A sprawling prairie restoration project is underway in Minnesota and Iowa. The first remnant is near Luverne, the southwestern Minnesota hometown of photographer Jim Brandenburg. Brandenburg is famous for pictures of wolves and other images published on the pages of National Geographic magazine. As often as he can, he returns to Luverne where he has a gallery and a pet project. Brandenburg is working with the federal government to help reclaim the first piece of Northern Tallgrass Prairie Project in an area called the Blue Mounds.
Bumping along in a car on a washboardy gravel road near the Luverne area farm where he grew up, Jim Brandenburg guesses white settlers named the area Blue Mounds because of the color they saw on the horizon.
"I think the early pioneers came rolling across these prairies in their covered wagons and from a distance they looked blue. We have the Sioux Quartzite that has kind of a purple look but from a distance that looks blue also when the lichens are on it especially," Brandenburg says.
Brandenburg has traveled the world for National Geographic photographic assignments. He makes his home near Ely in northeastern Minnesota. He returns often to visit an area he calls one of the world's most beautiful - the Blue Mounds in southwestern Minnesota.
A lot of prairie was destroyed by cows, grazing over the same plots of fenced-in pasture land, chewing the grass to the nub, allowing exotic species to take root. Settlers, desperate to claim another tillable acre to raise crops, tried to farm the Blue Mounds.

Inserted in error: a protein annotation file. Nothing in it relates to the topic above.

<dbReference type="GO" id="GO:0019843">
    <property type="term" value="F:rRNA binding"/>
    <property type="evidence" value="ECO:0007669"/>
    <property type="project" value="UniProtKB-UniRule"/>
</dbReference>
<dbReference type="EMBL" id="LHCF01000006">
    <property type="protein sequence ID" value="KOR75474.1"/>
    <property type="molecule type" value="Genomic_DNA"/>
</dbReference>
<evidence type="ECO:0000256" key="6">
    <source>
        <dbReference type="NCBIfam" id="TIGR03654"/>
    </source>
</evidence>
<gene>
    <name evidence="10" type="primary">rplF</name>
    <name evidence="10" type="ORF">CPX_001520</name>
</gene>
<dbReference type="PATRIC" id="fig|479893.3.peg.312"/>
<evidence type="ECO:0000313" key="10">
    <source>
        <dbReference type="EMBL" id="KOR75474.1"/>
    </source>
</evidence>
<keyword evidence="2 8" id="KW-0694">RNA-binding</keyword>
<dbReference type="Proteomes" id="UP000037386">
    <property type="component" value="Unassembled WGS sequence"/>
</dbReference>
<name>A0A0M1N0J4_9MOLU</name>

Brandenburg remembers his father's frustration at breaking plow share after plow share and then giving up trying to till the rock ridges.
"I always think of the Sioux Quartzite in a different way. It's protected a lot of prairie here," he says.
Jim Brandenburg's partner in prairie preservation is the U. S. Fish and Wildlife Service. Using public and private funds, they've bought about 600 acres of mostly pasture near Luverne. They've begun the years-long process of returning it to prairie. When restored, the land will once again support more than two hundred species of native prairie plants.
Brandenburg, used to seeing the world through a view finder, likes the panorama atop the prairie rise. He enjoys telling visitors why some of the jagged quartzite rocks have rounded edges.
"I can see into Iowa and South Dakota. These little prominent ridges of Sioux quartzite were perfect rubbing stones for herds of bison over tens of thousands of years, and you'll find on corner where that bison could reach is polished as smooth as glass, and it's a wonderful place to be in inspired by the magnificence of the open country without trees," he says.
Southwestern Minnesota was once a piece in a huge biological mosaic - 142 million acres across 14 states of tall grass prairie. Biologists say it's the ecosystem closest to extinction on the planet. Less than one percent of the native prairie still exits in North America.
Brandenburg wants the prairie remnants to be used as a classroom. Standing in tall grass at Blue Mounds State Park near Luverne, Brandenburg says part of the project includes plots for school kids.
"They'll keep that same plot as a heritage to that class and so they'll learn about prairies at school and then in a general sense learn about prairies through the prairie learning center," he says.
Jim Brandenburg's photographs, including prairie scenes, hang in his gallery in Luverne. Money from sales of the pictures goes to support the Northern Tall Grass Prairie Heritage Preservation Area. When complete years from now, the area will be seventy seven thousand acres of remnants stretching across 85 counties in southwestern Minnesota and northwestern Iowa.More Information